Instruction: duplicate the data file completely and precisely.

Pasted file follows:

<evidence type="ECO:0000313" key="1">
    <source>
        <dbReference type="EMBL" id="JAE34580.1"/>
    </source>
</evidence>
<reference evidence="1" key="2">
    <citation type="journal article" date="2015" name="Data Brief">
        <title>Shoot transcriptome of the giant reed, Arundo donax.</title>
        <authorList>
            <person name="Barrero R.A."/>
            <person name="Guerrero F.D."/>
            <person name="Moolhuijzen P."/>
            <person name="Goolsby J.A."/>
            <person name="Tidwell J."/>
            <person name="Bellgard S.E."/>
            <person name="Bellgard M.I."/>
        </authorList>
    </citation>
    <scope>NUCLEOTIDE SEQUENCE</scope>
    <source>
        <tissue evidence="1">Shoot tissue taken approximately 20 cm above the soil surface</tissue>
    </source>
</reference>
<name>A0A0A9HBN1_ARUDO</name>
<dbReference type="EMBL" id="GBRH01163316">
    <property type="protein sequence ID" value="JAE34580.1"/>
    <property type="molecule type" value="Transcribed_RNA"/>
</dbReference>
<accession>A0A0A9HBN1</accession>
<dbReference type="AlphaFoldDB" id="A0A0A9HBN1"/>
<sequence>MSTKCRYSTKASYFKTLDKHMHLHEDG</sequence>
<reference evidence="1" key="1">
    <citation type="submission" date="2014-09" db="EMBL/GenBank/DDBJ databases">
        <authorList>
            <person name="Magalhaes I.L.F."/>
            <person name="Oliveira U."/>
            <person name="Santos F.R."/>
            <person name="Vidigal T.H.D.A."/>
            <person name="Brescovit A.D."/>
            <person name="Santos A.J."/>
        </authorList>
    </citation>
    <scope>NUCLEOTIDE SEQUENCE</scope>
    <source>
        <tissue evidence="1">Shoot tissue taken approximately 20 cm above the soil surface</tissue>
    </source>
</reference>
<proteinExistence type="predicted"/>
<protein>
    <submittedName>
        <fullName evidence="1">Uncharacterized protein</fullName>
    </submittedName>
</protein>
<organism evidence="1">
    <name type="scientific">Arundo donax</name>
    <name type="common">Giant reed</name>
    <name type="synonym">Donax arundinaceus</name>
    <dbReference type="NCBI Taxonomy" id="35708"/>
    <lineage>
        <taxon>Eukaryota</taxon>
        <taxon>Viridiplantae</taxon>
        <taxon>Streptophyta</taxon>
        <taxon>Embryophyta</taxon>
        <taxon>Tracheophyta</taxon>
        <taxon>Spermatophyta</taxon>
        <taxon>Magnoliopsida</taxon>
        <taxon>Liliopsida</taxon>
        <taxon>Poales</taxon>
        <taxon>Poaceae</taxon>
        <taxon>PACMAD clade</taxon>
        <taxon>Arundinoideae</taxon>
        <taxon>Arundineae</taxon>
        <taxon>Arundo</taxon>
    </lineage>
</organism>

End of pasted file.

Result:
<evidence type="ECO:0000313" key="1">
    <source>
        <dbReference type="EMBL" id="JAE34580.1"/>
    </source>
</evidence>
<reference evidence="1" key="2">
    <citation type="journal article" date="2015" name="Data Brief">
        <title>Shoot transcriptome of the giant reed, Arundo donax.</title>
        <authorList>
            <person name="Barrero R.A."/>
            <person name="Guerrero F.D."/>
            <person name="Moolhuijzen P."/>
            <person name="Goolsby J.A."/>
            <person name="Tidwell J."/>
            <person name="Bellgard S.E."/>
            <person name="Bellgard M.I."/>
        </authorList>
    </citation>
    <scope>NUCLEOTIDE SEQUENCE</scope>
    <source>
        <tissue evidence="1">Shoot tissue taken approximately 20 cm above the soil surface</tissue>
    </source>
</reference>
<name>A0A0A9HBN1_ARUDO</name>
<dbReference type="EMBL" id="GBRH01163316">
    <property type="protein sequence ID" value="JAE34580.1"/>
    <property type="molecule type" value="Transcribed_RNA"/>
</dbReference>
<accession>A0A0A9HBN1</accession>
<dbReference type="AlphaFoldDB" id="A0A0A9HBN1"/>
<sequence>MSTKCRYSTKASYFKTLDKHMHLHEDG</sequence>
<reference evidence="1" key="1">
    <citation type="submission" date="2014-09" db="EMBL/GenBank/DDBJ databases">
        <authorList>
            <person name="Magalhaes I.L.F."/>
            <person name="Oliveira U."/>
            <person name="Santos F.R."/>
            <person name="Vidigal T.H.D.A."/>
            <person name="Brescovit A.D."/>
            <person name="Santos A.J."/>
        </authorList>
    </citation>
    <scope>NUCLEOTIDE SEQUENCE</scope>
    <source>
        <tissue evidence="1">Shoot tissue taken approximately 20 cm above the soil surface</tissue>
    </source>
</reference>
<proteinExistence type="predicted"/>
<protein>
    <submittedName>
        <fullName evidence="1">Uncharacterized protein</fullName>
    </submittedName>
</protein>
<organism evidence="1">
    <name type="scientific">Arundo donax</name>
    <name type="common">Giant reed</name>
    <name type="synonym">Donax arundinaceus</name>
    <dbReference type="NCBI Taxonomy" id="35708"/>
    <lineage>
        <taxon>Eukaryota</taxon>
        <taxon>Viridiplantae</taxon>
        <taxon>Streptophyta</taxon>
        <taxon>Embryophyta</taxon>
        <taxon>Tracheophyta</taxon>
        <taxon>Spermatophyta</taxon>
        <taxon>Magnoliopsida</taxon>
        <taxon>Liliopsida</taxon>
        <taxon>Poales</taxon>
        <taxon>Poaceae</taxon>
        <taxon>PACMAD clade</taxon>
        <taxon>Arundinoideae</taxon>
        <taxon>Arundineae</taxon>
        <taxon>Arundo</taxon>
    </lineage>
</organism>